Taliban Deny Reports of Ceasefire

KABUL, Afghanistan (AFP) — The Taliban on Monday denied agreeing to any ceasefire in Afghanistan after rumors swirled of a potential deal that could reduce fighting after more than 18 years of war.

“In the past few days, some media have been releasing untrue reports about a ceasefire. … The fact is that, the Islamic Emirate of Afghanistan has no ceasefire plans,” the Taliban said in a statement.

On Christmas Day, U.S. troops carry the remains of Army Sgt. 1st Class Michael Goble, who was killed in Afghanistan last week, to Dover Air Force Base, Delaware. (AP photo/Alex Brandon)

The statement comes as local and international forces brace for another bloody winter amid U.S.-Taliban talks to end the violence in Afghanistan.

Deadly bouts of fighting have continued even as Washington negotiates with the militants in a bid to reduce America’s military footprint in the country, in return for the insurgents ensuring an improved security situation.

Afghanistan is also struggling with an ongoing political dispute after officials announced preliminary results in the latest presidential elections that put President Ashraf Ghani on track to secure a second term.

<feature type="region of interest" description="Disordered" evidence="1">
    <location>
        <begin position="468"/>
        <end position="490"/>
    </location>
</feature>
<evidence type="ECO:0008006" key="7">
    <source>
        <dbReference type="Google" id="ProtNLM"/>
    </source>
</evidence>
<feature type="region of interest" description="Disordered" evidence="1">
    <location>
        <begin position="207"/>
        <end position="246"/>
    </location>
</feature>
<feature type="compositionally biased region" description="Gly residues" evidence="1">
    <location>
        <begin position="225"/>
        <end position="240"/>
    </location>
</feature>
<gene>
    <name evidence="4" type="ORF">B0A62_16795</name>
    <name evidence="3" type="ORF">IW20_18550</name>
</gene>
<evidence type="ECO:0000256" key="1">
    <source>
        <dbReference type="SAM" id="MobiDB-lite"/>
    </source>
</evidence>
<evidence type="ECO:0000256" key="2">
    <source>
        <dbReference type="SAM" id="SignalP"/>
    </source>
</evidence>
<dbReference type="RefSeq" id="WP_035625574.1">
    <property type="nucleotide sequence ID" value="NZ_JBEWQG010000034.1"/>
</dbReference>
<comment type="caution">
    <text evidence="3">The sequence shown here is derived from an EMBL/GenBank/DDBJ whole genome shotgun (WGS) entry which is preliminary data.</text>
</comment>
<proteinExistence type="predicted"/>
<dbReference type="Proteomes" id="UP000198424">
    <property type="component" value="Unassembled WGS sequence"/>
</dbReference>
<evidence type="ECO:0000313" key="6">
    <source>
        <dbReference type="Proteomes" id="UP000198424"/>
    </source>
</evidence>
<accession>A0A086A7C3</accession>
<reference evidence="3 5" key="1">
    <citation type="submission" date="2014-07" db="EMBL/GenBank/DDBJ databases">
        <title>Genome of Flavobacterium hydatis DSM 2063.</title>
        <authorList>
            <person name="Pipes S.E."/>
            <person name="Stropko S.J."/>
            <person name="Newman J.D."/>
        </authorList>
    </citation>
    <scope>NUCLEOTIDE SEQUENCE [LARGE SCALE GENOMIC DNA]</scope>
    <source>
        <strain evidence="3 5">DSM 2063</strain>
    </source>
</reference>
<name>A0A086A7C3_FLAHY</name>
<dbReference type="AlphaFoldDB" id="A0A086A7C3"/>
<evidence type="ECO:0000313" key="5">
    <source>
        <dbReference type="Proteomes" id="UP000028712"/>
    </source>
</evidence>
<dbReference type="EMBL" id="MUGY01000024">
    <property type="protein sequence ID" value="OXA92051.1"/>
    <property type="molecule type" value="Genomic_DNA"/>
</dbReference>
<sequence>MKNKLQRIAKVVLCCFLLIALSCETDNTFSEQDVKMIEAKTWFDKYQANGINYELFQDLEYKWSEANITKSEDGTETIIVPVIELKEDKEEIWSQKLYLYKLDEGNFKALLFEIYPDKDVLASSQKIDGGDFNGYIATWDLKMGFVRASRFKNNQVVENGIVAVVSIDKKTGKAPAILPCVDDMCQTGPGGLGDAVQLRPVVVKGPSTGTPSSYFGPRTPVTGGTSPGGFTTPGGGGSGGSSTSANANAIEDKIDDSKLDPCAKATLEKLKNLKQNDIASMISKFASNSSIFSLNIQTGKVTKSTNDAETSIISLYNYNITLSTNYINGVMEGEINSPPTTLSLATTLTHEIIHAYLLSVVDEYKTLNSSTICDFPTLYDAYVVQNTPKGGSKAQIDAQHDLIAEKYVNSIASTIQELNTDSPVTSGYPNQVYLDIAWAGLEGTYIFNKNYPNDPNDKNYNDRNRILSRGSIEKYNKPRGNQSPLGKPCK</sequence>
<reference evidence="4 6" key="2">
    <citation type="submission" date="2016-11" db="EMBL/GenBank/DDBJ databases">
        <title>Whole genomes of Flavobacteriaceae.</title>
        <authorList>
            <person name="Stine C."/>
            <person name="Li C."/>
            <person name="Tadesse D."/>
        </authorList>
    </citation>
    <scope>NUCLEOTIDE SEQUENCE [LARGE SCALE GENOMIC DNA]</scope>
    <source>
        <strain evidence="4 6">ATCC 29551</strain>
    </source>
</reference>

Elections authorities have yet to declare the results as final after receiving more than 16,000 complaints about the polls, with the ultimate tally expected in coming weeks.

The Taliban have long viewed Ghani as an American stooge and have refused to negotiate with his government, leading many to fear that fighting against Afghan forces will continue even if the United States secures an eventual deal to withdraw.

Washington has demanded a ceasefire before any peace agreement could be signed. The White House said it would have no comment on the conflicting reports about a ceasefire.

Afghanistan was the world’s deadliest conflict this year.

© Agence France-Presse/The Associated Press contributed to this report

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